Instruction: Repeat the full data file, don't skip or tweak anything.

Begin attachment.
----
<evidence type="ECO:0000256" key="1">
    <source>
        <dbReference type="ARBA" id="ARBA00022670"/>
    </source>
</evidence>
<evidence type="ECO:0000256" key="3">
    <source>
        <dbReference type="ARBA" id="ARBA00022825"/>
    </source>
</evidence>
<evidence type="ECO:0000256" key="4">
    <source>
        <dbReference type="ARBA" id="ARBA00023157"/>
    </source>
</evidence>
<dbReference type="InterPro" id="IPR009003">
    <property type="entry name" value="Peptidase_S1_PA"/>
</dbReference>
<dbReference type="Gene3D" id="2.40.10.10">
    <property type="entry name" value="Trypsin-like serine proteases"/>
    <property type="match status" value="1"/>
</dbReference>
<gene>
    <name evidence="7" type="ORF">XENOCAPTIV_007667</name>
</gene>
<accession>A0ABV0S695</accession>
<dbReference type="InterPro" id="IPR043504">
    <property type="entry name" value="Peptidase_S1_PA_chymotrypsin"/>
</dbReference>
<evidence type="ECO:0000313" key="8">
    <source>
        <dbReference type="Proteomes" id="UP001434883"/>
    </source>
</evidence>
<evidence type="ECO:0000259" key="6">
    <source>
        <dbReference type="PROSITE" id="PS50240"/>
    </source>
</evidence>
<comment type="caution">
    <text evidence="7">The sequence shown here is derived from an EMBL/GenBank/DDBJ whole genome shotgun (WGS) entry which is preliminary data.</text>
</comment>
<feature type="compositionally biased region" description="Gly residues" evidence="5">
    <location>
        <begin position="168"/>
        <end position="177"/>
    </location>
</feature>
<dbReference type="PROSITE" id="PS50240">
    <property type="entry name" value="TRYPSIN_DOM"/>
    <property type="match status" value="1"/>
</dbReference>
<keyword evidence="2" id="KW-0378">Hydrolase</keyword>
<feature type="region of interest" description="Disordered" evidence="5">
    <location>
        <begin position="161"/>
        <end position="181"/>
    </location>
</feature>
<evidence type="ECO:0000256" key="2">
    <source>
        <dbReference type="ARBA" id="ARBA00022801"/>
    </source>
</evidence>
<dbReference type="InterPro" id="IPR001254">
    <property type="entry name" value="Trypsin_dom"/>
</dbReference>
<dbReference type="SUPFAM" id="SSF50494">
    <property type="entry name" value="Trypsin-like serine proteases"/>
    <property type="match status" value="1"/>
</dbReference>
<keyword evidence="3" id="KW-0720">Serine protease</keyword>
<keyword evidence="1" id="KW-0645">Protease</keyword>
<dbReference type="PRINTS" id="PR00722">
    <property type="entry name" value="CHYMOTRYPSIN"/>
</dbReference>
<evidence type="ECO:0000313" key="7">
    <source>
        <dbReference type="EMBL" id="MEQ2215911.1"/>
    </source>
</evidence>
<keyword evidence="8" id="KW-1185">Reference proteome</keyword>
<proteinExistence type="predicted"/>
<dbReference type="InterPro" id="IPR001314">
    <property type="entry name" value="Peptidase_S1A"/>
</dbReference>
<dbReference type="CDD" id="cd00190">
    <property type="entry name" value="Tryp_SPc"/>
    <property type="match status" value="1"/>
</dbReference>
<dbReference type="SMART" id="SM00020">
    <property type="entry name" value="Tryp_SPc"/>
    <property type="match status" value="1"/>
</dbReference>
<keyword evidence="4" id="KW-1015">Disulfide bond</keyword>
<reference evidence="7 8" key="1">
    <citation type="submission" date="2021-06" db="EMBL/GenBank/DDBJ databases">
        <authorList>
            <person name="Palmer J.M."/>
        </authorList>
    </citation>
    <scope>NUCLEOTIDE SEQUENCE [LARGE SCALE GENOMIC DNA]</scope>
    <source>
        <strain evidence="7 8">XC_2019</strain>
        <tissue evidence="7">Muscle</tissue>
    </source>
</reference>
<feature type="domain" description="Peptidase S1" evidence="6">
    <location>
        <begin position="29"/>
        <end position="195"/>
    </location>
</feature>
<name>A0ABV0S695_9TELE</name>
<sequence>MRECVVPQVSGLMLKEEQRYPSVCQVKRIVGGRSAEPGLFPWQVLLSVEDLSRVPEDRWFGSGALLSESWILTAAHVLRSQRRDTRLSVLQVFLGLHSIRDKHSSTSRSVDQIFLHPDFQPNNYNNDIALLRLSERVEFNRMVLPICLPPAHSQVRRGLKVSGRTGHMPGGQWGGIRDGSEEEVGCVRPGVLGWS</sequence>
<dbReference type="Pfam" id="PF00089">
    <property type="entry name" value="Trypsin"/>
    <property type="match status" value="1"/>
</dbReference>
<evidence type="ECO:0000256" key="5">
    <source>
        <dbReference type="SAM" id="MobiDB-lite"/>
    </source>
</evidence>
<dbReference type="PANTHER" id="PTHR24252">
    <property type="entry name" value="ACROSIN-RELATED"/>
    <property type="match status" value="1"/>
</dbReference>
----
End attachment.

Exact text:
<evidence type="ECO:0000256" key="1">
    <source>
        <dbReference type="ARBA" id="ARBA00022670"/>
    </source>
</evidence>
<evidence type="ECO:0000256" key="3">
    <source>
        <dbReference type="ARBA" id="ARBA00022825"/>
    </source>
</evidence>
<evidence type="ECO:0000256" key="4">
    <source>
        <dbReference type="ARBA" id="ARBA00023157"/>
    </source>
</evidence>
<dbReference type="InterPro" id="IPR009003">
    <property type="entry name" value="Peptidase_S1_PA"/>
</dbReference>
<dbReference type="Gene3D" id="2.40.10.10">
    <property type="entry name" value="Trypsin-like serine proteases"/>
    <property type="match status" value="1"/>
</dbReference>
<gene>
    <name evidence="7" type="ORF">XENOCAPTIV_007667</name>
</gene>
<accession>A0ABV0S695</accession>
<dbReference type="InterPro" id="IPR043504">
    <property type="entry name" value="Peptidase_S1_PA_chymotrypsin"/>
</dbReference>
<evidence type="ECO:0000313" key="8">
    <source>
        <dbReference type="Proteomes" id="UP001434883"/>
    </source>
</evidence>
<evidence type="ECO:0000259" key="6">
    <source>
        <dbReference type="PROSITE" id="PS50240"/>
    </source>
</evidence>
<comment type="caution">
    <text evidence="7">The sequence shown here is derived from an EMBL/GenBank/DDBJ whole genome shotgun (WGS) entry which is preliminary data.</text>
</comment>
<feature type="compositionally biased region" description="Gly residues" evidence="5">
    <location>
        <begin position="168"/>
        <end position="177"/>
    </location>
</feature>
<dbReference type="PROSITE" id="PS50240">
    <property type="entry name" value="TRYPSIN_DOM"/>
    <property type="match status" value="1"/>
</dbReference>
<keyword evidence="2" id="KW-0378">Hydrolase</keyword>
<feature type="region of interest" description="Disordered" evidence="5">
    <location>
        <begin position="161"/>
        <end position="181"/>
    </location>
</feature>
<evidence type="ECO:0000256" key="2">
    <source>
        <dbReference type="ARBA" id="ARBA00022801"/>
    </source>
</evidence>
<dbReference type="InterPro" id="IPR001254">
    <property type="entry name" value="Trypsin_dom"/>
</dbReference>
<dbReference type="SUPFAM" id="SSF50494">
    <property type="entry name" value="Trypsin-like serine proteases"/>
    <property type="match status" value="1"/>
</dbReference>
<keyword evidence="3" id="KW-0720">Serine protease</keyword>
<keyword evidence="1" id="KW-0645">Protease</keyword>
<dbReference type="PRINTS" id="PR00722">
    <property type="entry name" value="CHYMOTRYPSIN"/>
</dbReference>
<evidence type="ECO:0000313" key="7">
    <source>
        <dbReference type="EMBL" id="MEQ2215911.1"/>
    </source>
</evidence>
<keyword evidence="8" id="KW-1185">Reference proteome</keyword>
<proteinExistence type="predicted"/>
<dbReference type="InterPro" id="IPR001314">
    <property type="entry name" value="Peptidase_S1A"/>
</dbReference>
<dbReference type="CDD" id="cd00190">
    <property type="entry name" value="Tryp_SPc"/>
    <property type="match status" value="1"/>
</dbReference>
<dbReference type="SMART" id="SM00020">
    <property type="entry name" value="Tryp_SPc"/>
    <property type="match status" value="1"/>
</dbReference>
<keyword evidence="4" id="KW-1015">Disulfide bond</keyword>
<reference evidence="7 8" key="1">
    <citation type="submission" date="2021-06" db="EMBL/GenBank/DDBJ databases">
        <authorList>
            <person name="Palmer J.M."/>
        </authorList>
    </citation>
    <scope>NUCLEOTIDE SEQUENCE [LARGE SCALE GENOMIC DNA]</scope>
    <source>
        <strain evidence="7 8">XC_2019</strain>
        <tissue evidence="7">Muscle</tissue>
    </source>
</reference>
<feature type="domain" description="Peptidase S1" evidence="6">
    <location>
        <begin position="29"/>
        <end position="195"/>
    </location>
</feature>
<name>A0ABV0S695_9TELE</name>
<sequence>MRECVVPQVSGLMLKEEQRYPSVCQVKRIVGGRSAEPGLFPWQVLLSVEDLSRVPEDRWFGSGALLSESWILTAAHVLRSQRRDTRLSVLQVFLGLHSIRDKHSSTSRSVDQIFLHPDFQPNNYNNDIALLRLSERVEFNRMVLPICLPPAHSQVRRGLKVSGRTGHMPGGQWGGIRDGSEEEVGCVRPGVLGWS</sequence>
<dbReference type="Pfam" id="PF00089">
    <property type="entry name" value="Trypsin"/>
    <property type="match status" value="1"/>
</dbReference>
<evidence type="ECO:0000256" key="5">
    <source>
        <dbReference type="SAM" id="MobiDB-lite"/>
    </source>
</evidence>
<dbReference type="PANTHER" id="PTHR24252">
    <property type="entry name" value="ACROSIN-RELATED"/>
    <property type="match status" value="1"/>
</dbReference>